Woods rolls back the years at Carnoustie, but Molinari claims the claret jug

In a packed leaderboard at The Open, Tiger Woods looked to have rose back to the top of the game, but his playing partner Francesco Molinari slipped under the radar to claim the claret jag with a flawless round. Kris Gourlay reviews the action from Carnoustie.

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Molinari didn’t register a single bogey over the weekend on the path to victory

Tiger Woods’s return to links golf was like watching him 15 years ago. At one point he was the outright leader at Major Championship for the first time in seven years. The whole golfing world was on the edge of their seats, eyes peeled and trembling at the sight of the greatest to ever pick up a club play his way towards a 15th and highly-anticipated Open Championship win at Carnoustie.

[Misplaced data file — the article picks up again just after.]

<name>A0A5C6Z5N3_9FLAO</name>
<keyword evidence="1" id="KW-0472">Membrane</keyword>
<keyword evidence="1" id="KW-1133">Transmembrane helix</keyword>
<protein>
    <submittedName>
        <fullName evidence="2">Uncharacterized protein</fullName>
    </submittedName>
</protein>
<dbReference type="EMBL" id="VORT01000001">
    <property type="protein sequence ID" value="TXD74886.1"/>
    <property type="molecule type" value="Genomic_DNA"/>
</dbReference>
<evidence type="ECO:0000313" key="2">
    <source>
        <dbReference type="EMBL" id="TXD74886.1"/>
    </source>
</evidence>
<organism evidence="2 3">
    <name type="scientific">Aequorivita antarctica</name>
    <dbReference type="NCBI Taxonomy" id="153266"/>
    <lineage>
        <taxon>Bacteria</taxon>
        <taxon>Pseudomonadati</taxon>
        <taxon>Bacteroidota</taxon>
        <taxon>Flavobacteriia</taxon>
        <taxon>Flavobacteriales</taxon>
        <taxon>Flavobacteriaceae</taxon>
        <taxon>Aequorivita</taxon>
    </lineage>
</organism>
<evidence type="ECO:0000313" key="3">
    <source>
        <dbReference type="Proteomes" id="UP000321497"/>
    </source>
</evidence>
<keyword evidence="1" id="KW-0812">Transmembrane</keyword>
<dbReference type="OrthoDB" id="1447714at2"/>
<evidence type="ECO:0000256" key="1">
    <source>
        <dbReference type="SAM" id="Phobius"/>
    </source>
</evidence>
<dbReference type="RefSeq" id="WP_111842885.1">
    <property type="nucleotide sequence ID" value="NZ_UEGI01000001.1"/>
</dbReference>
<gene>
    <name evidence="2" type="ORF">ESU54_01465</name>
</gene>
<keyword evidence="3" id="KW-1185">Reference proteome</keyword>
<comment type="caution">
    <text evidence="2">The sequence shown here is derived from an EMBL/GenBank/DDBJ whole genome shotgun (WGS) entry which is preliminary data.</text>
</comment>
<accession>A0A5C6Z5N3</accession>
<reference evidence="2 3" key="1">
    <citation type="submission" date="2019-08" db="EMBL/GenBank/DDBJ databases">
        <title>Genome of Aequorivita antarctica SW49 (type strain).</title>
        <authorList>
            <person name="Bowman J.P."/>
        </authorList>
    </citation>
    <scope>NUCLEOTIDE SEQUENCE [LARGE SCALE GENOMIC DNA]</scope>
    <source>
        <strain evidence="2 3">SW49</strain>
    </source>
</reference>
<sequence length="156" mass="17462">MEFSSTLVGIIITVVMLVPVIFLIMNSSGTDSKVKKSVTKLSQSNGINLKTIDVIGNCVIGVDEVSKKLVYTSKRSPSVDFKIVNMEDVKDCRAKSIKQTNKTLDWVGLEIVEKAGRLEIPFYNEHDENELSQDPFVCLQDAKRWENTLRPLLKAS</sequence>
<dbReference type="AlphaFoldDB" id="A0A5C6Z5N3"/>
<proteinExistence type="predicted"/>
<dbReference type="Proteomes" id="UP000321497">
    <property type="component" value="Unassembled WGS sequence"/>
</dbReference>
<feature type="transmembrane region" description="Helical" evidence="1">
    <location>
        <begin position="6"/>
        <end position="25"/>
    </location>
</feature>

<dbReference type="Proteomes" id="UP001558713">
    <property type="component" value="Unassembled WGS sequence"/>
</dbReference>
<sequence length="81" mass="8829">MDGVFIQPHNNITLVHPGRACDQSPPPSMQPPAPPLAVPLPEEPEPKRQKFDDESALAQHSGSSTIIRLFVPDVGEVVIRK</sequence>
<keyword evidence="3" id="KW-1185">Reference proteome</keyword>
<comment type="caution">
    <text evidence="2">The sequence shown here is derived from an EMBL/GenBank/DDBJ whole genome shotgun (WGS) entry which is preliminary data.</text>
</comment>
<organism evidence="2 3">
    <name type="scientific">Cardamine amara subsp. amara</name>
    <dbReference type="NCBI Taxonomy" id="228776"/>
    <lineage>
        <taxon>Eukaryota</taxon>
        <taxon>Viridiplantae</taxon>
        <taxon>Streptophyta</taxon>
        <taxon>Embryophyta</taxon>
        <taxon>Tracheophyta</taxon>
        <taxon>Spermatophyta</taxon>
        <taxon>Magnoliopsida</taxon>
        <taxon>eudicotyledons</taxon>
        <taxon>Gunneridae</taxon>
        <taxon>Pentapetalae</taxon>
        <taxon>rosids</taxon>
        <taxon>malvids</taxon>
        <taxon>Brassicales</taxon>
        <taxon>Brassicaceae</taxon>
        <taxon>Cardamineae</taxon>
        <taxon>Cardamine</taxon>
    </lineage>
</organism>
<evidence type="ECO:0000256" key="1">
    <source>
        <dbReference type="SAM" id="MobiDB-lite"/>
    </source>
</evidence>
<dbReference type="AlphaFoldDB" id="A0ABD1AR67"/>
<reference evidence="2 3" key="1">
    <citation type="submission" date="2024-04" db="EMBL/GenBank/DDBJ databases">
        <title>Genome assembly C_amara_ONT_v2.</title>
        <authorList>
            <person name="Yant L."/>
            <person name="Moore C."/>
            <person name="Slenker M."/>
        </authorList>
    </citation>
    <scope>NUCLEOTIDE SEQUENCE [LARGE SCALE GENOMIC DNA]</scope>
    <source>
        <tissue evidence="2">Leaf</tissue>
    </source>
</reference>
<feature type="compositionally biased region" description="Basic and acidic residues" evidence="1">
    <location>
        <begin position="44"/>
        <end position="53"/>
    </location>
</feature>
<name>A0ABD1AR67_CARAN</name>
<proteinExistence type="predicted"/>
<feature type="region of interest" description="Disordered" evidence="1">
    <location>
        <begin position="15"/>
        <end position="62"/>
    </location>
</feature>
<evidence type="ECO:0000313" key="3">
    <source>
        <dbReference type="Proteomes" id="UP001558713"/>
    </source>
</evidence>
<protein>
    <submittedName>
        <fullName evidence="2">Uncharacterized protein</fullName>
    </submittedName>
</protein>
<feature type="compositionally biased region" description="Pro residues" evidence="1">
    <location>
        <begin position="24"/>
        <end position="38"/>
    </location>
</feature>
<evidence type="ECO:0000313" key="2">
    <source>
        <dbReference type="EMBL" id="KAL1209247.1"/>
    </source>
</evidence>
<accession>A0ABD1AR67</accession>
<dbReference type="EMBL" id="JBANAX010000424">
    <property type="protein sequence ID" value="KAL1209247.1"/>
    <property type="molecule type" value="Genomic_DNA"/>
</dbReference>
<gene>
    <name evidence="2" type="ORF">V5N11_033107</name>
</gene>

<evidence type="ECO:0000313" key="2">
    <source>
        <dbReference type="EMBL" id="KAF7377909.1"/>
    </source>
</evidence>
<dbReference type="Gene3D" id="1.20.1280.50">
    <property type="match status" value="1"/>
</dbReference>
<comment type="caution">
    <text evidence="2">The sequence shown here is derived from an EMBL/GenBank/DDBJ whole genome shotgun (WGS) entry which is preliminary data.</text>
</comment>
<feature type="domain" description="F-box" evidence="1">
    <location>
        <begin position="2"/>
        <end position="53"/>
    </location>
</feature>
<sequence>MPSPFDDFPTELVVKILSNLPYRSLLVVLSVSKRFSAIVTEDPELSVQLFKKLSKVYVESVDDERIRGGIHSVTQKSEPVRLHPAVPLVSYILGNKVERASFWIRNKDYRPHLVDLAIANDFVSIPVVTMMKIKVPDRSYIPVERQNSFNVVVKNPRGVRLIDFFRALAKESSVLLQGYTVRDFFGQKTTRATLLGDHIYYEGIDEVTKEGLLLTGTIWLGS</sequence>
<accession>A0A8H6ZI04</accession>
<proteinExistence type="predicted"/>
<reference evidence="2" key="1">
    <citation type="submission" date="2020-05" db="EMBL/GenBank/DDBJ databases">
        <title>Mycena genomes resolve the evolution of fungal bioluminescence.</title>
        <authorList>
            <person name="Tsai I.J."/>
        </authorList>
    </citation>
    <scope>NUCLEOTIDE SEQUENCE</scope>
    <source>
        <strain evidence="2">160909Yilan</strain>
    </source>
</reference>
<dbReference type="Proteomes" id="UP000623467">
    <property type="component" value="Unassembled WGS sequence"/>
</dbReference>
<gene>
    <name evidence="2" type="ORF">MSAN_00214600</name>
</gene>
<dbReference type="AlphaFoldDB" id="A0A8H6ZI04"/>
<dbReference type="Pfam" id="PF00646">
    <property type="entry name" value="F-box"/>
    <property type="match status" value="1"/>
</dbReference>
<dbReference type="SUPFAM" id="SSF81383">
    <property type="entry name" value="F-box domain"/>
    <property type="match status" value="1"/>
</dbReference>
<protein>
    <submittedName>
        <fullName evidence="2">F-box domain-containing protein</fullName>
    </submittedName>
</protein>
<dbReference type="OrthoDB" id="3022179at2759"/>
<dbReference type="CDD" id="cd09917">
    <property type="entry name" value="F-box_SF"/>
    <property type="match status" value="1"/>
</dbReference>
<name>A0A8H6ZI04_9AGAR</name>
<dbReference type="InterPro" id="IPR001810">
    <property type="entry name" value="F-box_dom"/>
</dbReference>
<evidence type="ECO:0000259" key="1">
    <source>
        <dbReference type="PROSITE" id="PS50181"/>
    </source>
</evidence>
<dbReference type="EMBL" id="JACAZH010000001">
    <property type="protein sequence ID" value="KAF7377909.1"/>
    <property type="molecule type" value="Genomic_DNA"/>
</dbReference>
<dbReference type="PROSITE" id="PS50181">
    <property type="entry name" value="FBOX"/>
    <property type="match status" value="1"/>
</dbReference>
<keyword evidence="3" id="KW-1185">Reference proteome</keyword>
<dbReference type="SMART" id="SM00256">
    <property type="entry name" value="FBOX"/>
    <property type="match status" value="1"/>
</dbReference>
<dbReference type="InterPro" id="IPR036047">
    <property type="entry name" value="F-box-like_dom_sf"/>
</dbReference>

Unfortunately for him, the golfing gods were not smiling on the former world number one as two horrible tee shots on the 11th and 12th on his final round saw him go from one clear to 3 behind and a mountain to climb. Of course, Tiger will feel massively disappointed with his final back 9 but he should be proud that he has announced to the entire world that he is back, and by no means past his best, with a record 15th major win in the future certainly not out of the question.

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The real Tiger magic came on moving day, Saturday. Woods made a steady but solid start to the 147th Open at after carding two even-par 71 rounds on Thursday and Friday, knowing that he was certainly in contention going into Saturday but needed a much better round, and boy did he do just that. There is no better sight in Golf than a smile and classic fist-pump from the greatest of all time, and the crowds got plenty of those on Saturday.